Myanmar is a source country for women and children subjected to sex trafficking, both in Myanmar and abroad. It is also increasingly a destination and transit country for foreign victims, including women and girls from India. Some Myanma women, and children who migrate for work abroad, particularly to Thailand and China, as well as other countries in Asia, the Middle East, and the United States, are subjected sex trafficking. Myanma women are increasingly transported to China and subjected to sex trafficking; Myanma government officials are occasionally complicit in this form of trafficking, as well as in the facilitation of the smuggling and exploitation of Rohingya migrants.[30]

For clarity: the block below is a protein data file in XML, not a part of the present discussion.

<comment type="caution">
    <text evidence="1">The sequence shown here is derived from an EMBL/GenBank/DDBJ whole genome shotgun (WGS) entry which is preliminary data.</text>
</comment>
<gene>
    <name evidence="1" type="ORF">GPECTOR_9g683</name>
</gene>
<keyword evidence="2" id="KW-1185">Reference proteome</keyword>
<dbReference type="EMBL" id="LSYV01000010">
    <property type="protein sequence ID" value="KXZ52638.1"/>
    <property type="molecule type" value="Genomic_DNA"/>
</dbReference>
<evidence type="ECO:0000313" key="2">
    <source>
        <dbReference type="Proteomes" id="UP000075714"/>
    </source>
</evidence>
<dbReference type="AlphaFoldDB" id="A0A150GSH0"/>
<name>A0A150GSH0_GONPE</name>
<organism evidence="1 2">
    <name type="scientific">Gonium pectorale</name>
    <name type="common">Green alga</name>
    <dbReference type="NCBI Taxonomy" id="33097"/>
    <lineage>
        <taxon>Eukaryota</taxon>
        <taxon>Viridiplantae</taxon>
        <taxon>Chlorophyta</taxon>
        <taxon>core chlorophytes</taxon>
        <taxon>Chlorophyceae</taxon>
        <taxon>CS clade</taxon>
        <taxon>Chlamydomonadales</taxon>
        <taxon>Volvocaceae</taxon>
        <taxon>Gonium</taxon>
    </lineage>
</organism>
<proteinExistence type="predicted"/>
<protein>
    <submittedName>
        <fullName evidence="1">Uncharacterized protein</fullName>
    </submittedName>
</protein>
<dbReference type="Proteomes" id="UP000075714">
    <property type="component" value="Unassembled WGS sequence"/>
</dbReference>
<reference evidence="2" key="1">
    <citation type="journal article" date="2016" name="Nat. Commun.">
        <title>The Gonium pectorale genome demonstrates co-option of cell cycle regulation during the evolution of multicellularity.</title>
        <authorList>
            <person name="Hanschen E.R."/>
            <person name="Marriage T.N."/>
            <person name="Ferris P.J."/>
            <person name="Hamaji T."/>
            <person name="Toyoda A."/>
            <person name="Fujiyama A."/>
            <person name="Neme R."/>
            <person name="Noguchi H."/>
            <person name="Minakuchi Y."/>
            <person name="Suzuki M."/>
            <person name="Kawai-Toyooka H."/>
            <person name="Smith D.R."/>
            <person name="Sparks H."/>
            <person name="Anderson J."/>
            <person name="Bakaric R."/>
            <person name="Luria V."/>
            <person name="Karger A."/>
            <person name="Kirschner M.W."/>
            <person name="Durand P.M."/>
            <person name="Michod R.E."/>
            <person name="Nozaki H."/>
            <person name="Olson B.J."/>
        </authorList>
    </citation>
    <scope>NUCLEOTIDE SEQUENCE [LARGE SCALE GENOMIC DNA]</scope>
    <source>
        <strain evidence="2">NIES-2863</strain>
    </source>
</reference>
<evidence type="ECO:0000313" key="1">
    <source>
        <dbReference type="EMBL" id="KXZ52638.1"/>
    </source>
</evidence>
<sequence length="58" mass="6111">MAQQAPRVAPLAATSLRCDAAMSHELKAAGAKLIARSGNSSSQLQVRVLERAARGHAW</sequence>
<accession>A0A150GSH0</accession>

Myanmar is a major source of prostitutes (an estimate of 25,000–30,000) in Thailand, with the majority of women trafficked taken to Ranong, bordering south Myanmar, and Mae Sai, at the eastern tip of Myanmar.[31][32] Myanmar sex workers also operate in Yunnan, China, particularly the border town of Ruili.[33] The majority of Burmese prostitutes in Thailand are from ethnic minorities.[32] Sixty percent of Burmese prostitutes are under 18 years of age.[34]

The United States Department of State Office to Monitor and Combat Trafficking in Persons ranks Myanmar as a 'Tier 3' country.[30]

See also


  1. ^ "Burma". Archived from the original on 26 February 2009. Retrieved 16 January 2018.
  2. ^ Liebetrau, Eric. "BOOK REVIEW: The Burma Chronicles". Charleston City Paper. Retrieved 24 July 2018.